OT:decoding enigma (was Re: One of only 3 "enigma machine" stolen; A piece of ENIAC was up for auction.)

From: Geoff Roberts <geoffrob_at_stmarks.pp.catholic.edu.au>
Date: Tue Apr 4 20:50:01 2000

----- Original Message -----
From: "Chris Kennedy" <chris_at_mainecoon.com>
To: <classiccmp_at_classiccmp.org>
Sent: Wednesday, April 05, 2000 12:27 AM
Subject: OT:decoding enigma (was Re: One of only 3 "enigma machine"
stolen; A piece of ENIAC was up for auction.)

> Hans Franke wrote:
> > For the records, Bletchley Park did not decode _all_ variants
> > used during the war - but they did a prety good job for most
> > of the stuff. The key was luck and a lot of good work.
> And some moderate sloppyness in traffic handling by the German
> command.

The Luftwaffe was particularly slack in this area, the Reichsmarine most
certainly were not.
The Railway system also used Enigma, to my knowledge, this was never
cracked, presumably
since it was mostly used on landlines.

> Different code schemes were used for different services, with
> perterbation of the code schemes based on sensitivitiy. As a
> consequence, the code schemes for the U-boat fleet were changed
> quite often, while the code scheme used for harbor dispatches
> remained static for prolonged periods of time.

The Enigma variant and the code used by the Unterseeboote branch
(Hydra?) was not penetrated
until the British were able to capture the Enigma and codebooks from a
U-boat they had forced to
surface after prosecuting it with depth charges.
The captain supposedly committed suicide (allowed himself to drown
according to the story)
when he realised he had not disposed of the Enigma and his code books,
and the boat didn't sink immediately.
ISTR that scuttling charges weren't set in the rush to get off the boat
before it sank, (damaged boats that made the
surface rarely stayed afloat for more than a minute or two, so this is
understandable) unfortunately for the
Germans, this one didn't sink straight away.
The enigma and codes were retrieved and this gave the the British the
ability to read
the U-boat traffic for the remainder of the 3 month's of the boat's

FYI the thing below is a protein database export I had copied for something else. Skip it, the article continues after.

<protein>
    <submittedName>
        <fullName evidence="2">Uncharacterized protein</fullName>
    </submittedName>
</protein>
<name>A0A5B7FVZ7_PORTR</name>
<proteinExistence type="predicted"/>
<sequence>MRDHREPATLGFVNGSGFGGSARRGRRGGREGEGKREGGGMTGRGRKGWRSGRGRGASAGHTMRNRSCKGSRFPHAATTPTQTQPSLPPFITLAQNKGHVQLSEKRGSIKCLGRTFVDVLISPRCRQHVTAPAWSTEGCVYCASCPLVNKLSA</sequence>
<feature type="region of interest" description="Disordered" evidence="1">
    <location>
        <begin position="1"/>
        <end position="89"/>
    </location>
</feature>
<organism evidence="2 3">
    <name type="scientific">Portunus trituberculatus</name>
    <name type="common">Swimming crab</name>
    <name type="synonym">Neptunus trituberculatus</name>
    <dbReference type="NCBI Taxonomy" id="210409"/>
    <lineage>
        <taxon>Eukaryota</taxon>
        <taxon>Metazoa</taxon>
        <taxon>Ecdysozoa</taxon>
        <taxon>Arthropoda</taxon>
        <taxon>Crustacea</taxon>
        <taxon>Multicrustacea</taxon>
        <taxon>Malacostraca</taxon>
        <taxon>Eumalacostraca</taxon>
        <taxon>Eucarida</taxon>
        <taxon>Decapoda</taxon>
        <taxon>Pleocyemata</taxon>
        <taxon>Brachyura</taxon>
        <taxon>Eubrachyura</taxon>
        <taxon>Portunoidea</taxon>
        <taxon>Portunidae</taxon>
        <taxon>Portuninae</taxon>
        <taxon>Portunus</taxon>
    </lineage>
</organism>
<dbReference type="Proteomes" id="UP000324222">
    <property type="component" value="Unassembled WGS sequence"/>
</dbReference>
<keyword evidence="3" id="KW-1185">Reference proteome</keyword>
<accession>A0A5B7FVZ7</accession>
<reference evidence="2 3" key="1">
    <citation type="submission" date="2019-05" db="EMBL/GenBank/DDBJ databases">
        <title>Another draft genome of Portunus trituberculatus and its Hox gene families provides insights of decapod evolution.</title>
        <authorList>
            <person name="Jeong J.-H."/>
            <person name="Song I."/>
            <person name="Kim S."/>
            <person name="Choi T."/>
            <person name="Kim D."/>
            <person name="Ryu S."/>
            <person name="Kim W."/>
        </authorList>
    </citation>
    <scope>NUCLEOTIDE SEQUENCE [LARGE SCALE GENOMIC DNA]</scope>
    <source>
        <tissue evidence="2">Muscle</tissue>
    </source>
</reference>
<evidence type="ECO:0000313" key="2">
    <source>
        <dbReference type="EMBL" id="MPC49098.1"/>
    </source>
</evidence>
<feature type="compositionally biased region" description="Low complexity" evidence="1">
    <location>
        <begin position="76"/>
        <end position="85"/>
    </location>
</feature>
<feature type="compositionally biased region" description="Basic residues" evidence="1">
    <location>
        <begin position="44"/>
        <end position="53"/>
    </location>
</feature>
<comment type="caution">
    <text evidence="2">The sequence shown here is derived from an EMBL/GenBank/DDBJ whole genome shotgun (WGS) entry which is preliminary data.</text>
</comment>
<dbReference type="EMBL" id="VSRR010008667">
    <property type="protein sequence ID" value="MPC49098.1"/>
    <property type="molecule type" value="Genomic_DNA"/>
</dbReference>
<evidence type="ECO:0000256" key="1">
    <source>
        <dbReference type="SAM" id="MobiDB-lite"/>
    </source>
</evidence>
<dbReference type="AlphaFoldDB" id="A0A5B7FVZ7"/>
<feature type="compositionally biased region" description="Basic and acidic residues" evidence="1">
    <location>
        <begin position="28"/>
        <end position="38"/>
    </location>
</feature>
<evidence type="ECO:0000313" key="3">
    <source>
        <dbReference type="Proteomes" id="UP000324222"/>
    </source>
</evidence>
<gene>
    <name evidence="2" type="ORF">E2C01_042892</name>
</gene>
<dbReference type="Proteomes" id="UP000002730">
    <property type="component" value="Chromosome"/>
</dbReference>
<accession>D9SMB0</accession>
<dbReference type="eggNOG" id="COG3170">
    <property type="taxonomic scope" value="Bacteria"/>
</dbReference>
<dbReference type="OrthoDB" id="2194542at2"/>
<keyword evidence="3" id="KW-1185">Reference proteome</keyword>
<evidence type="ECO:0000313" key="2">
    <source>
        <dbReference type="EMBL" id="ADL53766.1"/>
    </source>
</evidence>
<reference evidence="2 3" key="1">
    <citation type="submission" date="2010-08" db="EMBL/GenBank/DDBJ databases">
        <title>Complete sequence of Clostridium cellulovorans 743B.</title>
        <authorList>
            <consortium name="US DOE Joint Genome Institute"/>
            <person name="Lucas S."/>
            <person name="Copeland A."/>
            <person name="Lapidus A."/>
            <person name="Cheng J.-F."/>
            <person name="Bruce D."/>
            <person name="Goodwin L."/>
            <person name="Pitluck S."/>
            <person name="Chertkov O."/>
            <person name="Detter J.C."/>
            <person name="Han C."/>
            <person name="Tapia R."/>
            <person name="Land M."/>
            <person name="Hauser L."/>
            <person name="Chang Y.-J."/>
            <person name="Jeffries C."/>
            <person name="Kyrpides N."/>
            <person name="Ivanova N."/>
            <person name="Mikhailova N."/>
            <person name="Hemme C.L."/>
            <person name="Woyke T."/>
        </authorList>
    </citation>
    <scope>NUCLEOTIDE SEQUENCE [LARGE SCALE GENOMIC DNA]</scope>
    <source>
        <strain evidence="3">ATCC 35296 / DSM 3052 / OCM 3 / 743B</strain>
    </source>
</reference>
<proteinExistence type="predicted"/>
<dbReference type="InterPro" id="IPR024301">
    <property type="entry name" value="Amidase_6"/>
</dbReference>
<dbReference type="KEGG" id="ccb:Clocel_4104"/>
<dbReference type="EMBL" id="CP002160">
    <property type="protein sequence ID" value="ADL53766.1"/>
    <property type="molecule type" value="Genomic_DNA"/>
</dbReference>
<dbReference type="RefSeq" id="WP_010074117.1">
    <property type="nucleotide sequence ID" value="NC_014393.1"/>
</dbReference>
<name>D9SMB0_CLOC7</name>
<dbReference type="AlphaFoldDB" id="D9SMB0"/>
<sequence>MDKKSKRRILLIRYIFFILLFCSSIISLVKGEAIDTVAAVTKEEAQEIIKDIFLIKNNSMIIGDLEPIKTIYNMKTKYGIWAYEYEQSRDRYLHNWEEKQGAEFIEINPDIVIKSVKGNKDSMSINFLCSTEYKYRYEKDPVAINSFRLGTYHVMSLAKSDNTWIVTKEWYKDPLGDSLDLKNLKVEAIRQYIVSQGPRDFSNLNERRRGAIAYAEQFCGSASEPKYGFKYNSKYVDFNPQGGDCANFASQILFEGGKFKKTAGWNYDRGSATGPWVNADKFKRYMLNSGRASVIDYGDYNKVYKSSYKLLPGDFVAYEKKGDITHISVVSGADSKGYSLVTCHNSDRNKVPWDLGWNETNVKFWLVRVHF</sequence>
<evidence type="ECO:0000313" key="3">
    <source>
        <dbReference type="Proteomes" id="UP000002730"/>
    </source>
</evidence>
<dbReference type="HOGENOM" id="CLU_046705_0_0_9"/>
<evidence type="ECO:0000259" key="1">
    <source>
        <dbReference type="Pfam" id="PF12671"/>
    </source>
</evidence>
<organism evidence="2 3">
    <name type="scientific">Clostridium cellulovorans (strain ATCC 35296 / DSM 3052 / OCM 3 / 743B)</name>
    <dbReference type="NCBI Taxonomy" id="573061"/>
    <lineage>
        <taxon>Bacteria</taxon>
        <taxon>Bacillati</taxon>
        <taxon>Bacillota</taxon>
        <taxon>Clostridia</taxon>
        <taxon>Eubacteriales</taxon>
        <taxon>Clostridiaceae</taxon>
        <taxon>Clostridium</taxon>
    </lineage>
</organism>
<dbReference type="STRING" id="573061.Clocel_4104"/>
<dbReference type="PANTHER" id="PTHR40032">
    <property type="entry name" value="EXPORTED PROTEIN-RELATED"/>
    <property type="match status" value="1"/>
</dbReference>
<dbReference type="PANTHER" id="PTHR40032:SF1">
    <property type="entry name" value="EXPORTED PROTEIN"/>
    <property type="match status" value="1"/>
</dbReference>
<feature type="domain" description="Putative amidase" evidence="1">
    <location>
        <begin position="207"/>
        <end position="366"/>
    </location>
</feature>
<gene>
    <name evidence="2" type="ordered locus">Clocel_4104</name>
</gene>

patrol. The boat was put under tow but
rolled over and sank before they got it back to England. IIRC, this
info was used to prosecute the 'Milch Cow'
supply submarines, many of which were successfully attacked and sunk
during this period. This had a serious
effect on the success of U-boat operations for that period. Things they
learned during this 3 month honeymoon
made it possible to penetrate the code again, using the same techniques
as with the other Enigma traffic, though it
did take some months before they were again able to read the U-boat
The Neptune and Triton codes used by the Reichsmarine were eventually
pentetrated by 'conventional' (for BP) means,
but not to the same extent as the Luftwaffe variants. IIRC, 'Ultra'
traffic led to the discovery and subsequent sinking of the
Tirpitz in a Norwegian Fiord. (With a significant contribution from a
British Photographic Recon Spitfire flown by Micheal Suckling)

References: Most Secret War by Professor R. V. Jones (WW2 head of
British Scientific Intelligence)
                    The Secret War (BBC TV series, made in the mid
80's, and the book of the series)
                    Evidence in Camera (Author's name escapes me for the
present, a WRAAF Officer)
                    Semi official history of the developement of Allied
Photo reconaissance in WW2
                    Doubtless several others I have read but can't
recall the titles of at the moment.

Geoff Roberts
Computer Systems Manager
Saint Mark's College
Port Pirie,
South Australia
ICQ: 1970476
Received on Tue Apr 04 2000 - 20:50:01 BST

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